JULIE BISHOP: We're constantly in communication with our US counterparts, indeed I'm in text communication with my US counterpart, Secretary of State Rex Tillerson. This is now a global problem and this requires an international response in terms of condemnation and adherence to the UN Security Council sanctions regime. So we are calling on all countries to condemn North Korea's actions and to impose sanctions and implement the UN Security Council sanctions as Australia has done.
JOURNALIST: In terms of if the US did go ahead with military options, would that mean that Australia would be obligated to join that given our relationship, our alliance?
JULIE BISHOP: This is a hypothetical that has many different angles and many different levels and I wouldn't answer such a question. I will continue to call on the international community, including the members of the UN Security Council, to make sure that the sanctions regime is applied universally, and that we all join in condemning North Korea for these flagrant breaches of UN Security Council resolutions. North Korea is thumbing its nose at the UN Security Council — that includes Russia and China — and this is now a global problem, it is now a global threat.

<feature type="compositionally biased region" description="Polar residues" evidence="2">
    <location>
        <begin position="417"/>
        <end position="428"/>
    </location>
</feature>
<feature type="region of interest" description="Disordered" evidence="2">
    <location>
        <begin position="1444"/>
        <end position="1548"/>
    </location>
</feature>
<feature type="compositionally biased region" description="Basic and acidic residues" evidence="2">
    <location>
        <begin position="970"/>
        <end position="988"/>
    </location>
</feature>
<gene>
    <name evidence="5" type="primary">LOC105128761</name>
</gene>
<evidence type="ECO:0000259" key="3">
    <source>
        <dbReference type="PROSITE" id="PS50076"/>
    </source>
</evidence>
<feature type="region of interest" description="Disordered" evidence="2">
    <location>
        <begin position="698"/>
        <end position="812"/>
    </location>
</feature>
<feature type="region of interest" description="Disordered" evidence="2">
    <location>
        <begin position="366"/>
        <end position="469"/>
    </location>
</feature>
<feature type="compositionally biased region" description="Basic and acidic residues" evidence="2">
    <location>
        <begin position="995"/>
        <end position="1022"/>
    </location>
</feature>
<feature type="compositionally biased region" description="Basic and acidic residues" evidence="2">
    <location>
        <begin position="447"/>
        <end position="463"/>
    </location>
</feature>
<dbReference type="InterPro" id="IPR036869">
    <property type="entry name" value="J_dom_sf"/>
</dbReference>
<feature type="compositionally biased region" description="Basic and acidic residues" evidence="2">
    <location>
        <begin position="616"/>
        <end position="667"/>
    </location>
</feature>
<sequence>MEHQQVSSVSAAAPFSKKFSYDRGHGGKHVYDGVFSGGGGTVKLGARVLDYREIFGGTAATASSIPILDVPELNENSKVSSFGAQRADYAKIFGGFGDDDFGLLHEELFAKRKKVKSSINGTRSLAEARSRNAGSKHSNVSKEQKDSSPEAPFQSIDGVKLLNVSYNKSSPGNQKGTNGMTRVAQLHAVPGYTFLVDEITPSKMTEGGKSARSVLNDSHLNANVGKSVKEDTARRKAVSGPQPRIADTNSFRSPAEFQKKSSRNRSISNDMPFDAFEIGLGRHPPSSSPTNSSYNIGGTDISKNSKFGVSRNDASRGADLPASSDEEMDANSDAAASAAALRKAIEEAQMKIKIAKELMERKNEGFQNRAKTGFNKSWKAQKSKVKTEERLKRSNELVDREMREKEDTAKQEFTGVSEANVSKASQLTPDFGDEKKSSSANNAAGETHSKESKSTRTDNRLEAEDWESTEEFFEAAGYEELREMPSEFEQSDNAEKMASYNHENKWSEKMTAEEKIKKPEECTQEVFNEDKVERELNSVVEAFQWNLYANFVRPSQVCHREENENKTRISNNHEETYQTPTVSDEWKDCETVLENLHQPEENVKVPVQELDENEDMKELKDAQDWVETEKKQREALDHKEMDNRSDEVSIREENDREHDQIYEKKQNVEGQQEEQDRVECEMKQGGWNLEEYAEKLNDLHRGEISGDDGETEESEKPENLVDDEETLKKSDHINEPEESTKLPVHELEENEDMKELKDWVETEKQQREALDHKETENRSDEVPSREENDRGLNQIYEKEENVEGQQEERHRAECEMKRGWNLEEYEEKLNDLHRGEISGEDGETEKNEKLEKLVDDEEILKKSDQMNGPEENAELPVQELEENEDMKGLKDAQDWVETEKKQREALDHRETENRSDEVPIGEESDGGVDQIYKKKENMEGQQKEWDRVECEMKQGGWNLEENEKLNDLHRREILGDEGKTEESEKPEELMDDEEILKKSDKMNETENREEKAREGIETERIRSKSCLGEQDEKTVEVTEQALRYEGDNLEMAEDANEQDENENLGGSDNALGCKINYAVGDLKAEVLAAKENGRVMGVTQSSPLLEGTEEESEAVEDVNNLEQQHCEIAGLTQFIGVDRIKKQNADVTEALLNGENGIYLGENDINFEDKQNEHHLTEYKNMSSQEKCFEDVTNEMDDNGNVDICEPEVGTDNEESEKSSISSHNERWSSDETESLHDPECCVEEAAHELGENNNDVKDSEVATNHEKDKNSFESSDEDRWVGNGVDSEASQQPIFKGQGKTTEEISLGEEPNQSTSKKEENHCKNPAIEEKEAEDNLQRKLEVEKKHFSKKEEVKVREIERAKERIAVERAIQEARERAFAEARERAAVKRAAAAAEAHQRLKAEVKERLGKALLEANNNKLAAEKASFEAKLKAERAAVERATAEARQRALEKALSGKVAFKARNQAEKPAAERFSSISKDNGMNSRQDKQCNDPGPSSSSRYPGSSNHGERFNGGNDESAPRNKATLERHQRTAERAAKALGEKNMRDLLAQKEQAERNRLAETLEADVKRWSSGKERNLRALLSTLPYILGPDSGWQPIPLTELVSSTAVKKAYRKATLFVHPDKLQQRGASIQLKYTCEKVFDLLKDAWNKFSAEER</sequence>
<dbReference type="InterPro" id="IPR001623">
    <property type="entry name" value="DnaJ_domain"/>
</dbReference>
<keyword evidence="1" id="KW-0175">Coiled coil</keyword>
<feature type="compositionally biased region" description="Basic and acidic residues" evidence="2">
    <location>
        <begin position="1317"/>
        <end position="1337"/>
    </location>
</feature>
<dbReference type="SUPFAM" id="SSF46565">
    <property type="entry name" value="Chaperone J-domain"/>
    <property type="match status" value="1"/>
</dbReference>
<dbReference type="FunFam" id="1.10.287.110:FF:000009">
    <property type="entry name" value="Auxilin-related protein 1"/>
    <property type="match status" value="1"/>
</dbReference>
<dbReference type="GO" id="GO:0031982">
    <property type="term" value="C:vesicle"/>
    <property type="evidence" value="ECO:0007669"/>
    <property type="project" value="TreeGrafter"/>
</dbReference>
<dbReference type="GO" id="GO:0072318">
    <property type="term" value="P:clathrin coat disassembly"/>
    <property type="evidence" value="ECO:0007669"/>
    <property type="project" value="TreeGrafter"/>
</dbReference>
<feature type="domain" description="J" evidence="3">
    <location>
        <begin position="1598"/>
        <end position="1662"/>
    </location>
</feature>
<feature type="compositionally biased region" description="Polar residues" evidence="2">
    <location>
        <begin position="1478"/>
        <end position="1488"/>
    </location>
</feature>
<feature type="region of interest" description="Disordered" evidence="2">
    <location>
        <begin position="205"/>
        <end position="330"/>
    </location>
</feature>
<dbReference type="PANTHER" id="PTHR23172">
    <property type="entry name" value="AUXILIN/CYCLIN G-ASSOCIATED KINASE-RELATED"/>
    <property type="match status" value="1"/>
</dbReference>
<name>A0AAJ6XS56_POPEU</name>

JOURNALIST: Leaders are saying that we need to ramp up pressure on China to intervene. How do we actually do that?
JULIE BISHOP: Australia has been calling for some time for China to leverage its unique relationship with North Korea. China is the major source of North Korea's foreign investment, of remittances, of technology, of finance. China has a unique relationship with North Korea and we have been calling for some time on China to use all its power, all its leverage, to help change North Korea's behaviour.
JOURNALIST: [inaudible]…Barnaby Joyce's comments about the trade sanctions against China as irresponsible. Do you think he’s a loose cannon as Acting Prime Minister?
JULIE BISHOP: Not at all, and I’ve read the Acting Prime Minister’s comments and my statement is not inconsistent with that. My statement is we have no plans to impose sanctions on any nation other than North Korea in relation to North Korea's ballistic missile testing.